U.S. President Donald Trump’s threats this week to take “strong and swift economic actions” against Venezuela, including its oil sector, could give Canada’s oil industry a little boost.
Venezuelan President Nicolas Maduro’s plans to create a “constituent assembly” with the ability to rewrite the country’s constitution has been called by his opposers a plot to retain control of the country beyond his term.
Trump issued his warning a day after seven million Venezuelans participated in a symbolic referendum vote rejecting Maduro’s plan. The U.S. president called Maduro a “bad leader who dreams of becoming a dictator.”
Although the U.S. has currently only imposed sanctions on former and current senior officials in Venezuela, measures targeting the country’s oil sector could be next which might end up benefiting Canada, according to economists.
“If you took a look at the raw numbers, eight per cent of U.S. oil imports come from Venezuela,” says Guy Holburn, an economics professor and director of Ivey Business School’s Energy Policy and Management Centre in London. “It’s a reasonably significant proportion of the overall oil imports so imposing sanctions would mean that refineries would need to find alternative sources.”
He points out that Canada currently accounts for about 30 per cent of U.S. oil imports and is the largest single provider in terms of U.S. oil imports.
“Canadian crude is a reasonable substitute for Venezuelan crude given that they’re both heavy crude types and (some) Gulf refiners are configured to refine heavy crude oil,” says Holburn. “In that sense reduction in imports from Venezuela could be highly positive for Canadian oil producers.”
Canadian producers could also see upward pressure on oil prices if there’s a greater level of demand which Holburn and other economists say could help narrow the gap between Canadian and U.S. oil prices.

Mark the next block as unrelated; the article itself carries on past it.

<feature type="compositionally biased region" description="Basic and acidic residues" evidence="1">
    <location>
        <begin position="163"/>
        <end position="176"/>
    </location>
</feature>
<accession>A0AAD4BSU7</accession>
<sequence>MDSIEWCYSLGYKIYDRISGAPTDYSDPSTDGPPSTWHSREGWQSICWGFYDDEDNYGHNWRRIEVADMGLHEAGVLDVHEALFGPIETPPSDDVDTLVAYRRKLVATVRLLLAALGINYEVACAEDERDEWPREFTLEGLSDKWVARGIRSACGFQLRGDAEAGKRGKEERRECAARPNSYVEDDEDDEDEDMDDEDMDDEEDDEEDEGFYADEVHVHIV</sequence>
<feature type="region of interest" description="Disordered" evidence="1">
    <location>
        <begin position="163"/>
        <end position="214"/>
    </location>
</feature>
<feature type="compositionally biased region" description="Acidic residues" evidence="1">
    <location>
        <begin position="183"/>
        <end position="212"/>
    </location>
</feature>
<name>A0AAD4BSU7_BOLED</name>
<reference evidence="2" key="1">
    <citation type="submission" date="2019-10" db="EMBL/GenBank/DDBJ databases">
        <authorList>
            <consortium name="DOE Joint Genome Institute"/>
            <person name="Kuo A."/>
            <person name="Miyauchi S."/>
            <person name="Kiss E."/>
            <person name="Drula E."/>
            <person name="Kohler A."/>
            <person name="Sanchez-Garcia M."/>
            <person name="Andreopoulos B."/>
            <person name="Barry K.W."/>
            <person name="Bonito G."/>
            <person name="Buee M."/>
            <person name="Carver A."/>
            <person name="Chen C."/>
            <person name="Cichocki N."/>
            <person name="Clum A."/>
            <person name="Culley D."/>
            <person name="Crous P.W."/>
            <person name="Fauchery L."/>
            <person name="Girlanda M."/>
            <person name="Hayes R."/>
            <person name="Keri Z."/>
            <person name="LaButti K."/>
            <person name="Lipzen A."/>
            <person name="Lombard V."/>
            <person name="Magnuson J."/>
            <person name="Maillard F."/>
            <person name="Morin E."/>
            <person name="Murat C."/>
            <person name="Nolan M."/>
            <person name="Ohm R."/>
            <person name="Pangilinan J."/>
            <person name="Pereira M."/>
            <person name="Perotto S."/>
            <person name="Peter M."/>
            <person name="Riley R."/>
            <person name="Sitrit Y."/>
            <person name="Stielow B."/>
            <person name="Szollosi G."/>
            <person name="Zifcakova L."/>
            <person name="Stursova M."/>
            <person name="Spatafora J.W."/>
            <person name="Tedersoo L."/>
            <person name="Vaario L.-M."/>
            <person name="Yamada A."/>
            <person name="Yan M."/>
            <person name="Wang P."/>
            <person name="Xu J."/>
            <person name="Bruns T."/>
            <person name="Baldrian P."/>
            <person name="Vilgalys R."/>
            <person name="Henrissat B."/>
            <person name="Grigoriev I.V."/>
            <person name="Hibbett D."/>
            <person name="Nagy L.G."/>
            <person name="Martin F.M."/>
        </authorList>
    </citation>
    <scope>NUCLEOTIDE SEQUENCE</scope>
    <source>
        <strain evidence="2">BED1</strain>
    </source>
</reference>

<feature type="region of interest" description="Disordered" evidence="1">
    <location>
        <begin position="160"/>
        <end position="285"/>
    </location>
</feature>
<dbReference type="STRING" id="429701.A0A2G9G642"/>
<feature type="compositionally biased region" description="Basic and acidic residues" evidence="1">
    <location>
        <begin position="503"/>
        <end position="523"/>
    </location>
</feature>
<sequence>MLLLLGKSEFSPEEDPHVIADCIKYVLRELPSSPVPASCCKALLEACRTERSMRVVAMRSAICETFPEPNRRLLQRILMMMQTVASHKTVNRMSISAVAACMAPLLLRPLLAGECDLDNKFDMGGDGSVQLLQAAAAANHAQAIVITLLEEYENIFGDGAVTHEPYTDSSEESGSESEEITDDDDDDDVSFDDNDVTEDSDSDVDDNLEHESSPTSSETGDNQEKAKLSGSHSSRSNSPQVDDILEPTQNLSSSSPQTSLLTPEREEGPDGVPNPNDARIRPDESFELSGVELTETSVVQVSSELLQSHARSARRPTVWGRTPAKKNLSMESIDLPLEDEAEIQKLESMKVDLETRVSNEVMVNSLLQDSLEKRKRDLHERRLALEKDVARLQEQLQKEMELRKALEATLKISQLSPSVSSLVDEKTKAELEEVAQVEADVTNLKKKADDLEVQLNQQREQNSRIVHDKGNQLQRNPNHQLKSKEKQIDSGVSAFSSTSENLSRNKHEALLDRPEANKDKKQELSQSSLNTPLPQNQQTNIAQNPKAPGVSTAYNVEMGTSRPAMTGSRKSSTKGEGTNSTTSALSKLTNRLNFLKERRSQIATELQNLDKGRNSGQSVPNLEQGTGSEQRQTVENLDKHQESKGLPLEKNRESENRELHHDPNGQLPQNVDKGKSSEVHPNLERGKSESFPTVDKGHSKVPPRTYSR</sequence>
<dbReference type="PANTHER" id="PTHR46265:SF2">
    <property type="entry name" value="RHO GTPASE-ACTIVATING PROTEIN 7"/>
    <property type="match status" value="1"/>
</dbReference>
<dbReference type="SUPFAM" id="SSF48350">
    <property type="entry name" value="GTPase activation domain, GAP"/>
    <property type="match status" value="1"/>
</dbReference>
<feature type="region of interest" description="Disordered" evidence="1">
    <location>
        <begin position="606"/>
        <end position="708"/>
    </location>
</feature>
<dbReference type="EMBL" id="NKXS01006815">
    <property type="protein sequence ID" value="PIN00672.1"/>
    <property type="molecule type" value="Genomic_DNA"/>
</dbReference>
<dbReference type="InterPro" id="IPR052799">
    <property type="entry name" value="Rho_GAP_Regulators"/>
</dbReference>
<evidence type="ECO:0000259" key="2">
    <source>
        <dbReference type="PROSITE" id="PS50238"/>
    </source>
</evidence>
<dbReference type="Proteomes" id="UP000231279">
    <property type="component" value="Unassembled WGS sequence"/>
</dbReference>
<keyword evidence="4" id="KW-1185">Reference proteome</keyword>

“It’s really going to depend on the longevity of any sanctions that are applied – it’s difficult to predict what the Trump administration is going to do on this particular issue and how long it’s going to last,” he says. “So I’d be cautious about thinking this would be a long-term gain or benefit for the Canadian oil industry (rather than) a favourable but temporary benefit.”
However, a temporary relief would be better than nothing for oil producers who have had a bit of a rough month as the Bank of Canada hiked the overnight lending rate, resulting in a strengthening loonie while oil prices held at US$45 barrel.
But some have argued that any increase in import of Canadian oil might require alternative forms of infrastructure to meet capacity.
“We’re moving around 400,000 [barrels per day] to the Gulf already on the various [pipeline] systems that are open,” Robert Skinner, executive fellow at the University of Calgary’s School of Public Policy told JWN. “So that means any incremental volume would have to go by rail. But the benefit of an uptick in heavy oil price might be partially withered away by the higher transportation cost of rail.”
Holburn says that while the exact capacity utilization of current pipeline infrastructure is proprietary and thus closely guarded, Canada could benefit more generally as a reputable and reliable partner for the U.S.
“Venezuela is an example of a country that’s got a much less stable political domestic environment where sanctions are going to be more of a risk,” he says. “Canada has a long history of being a trusted trading partner and from that perspective, long term investments help both countries.”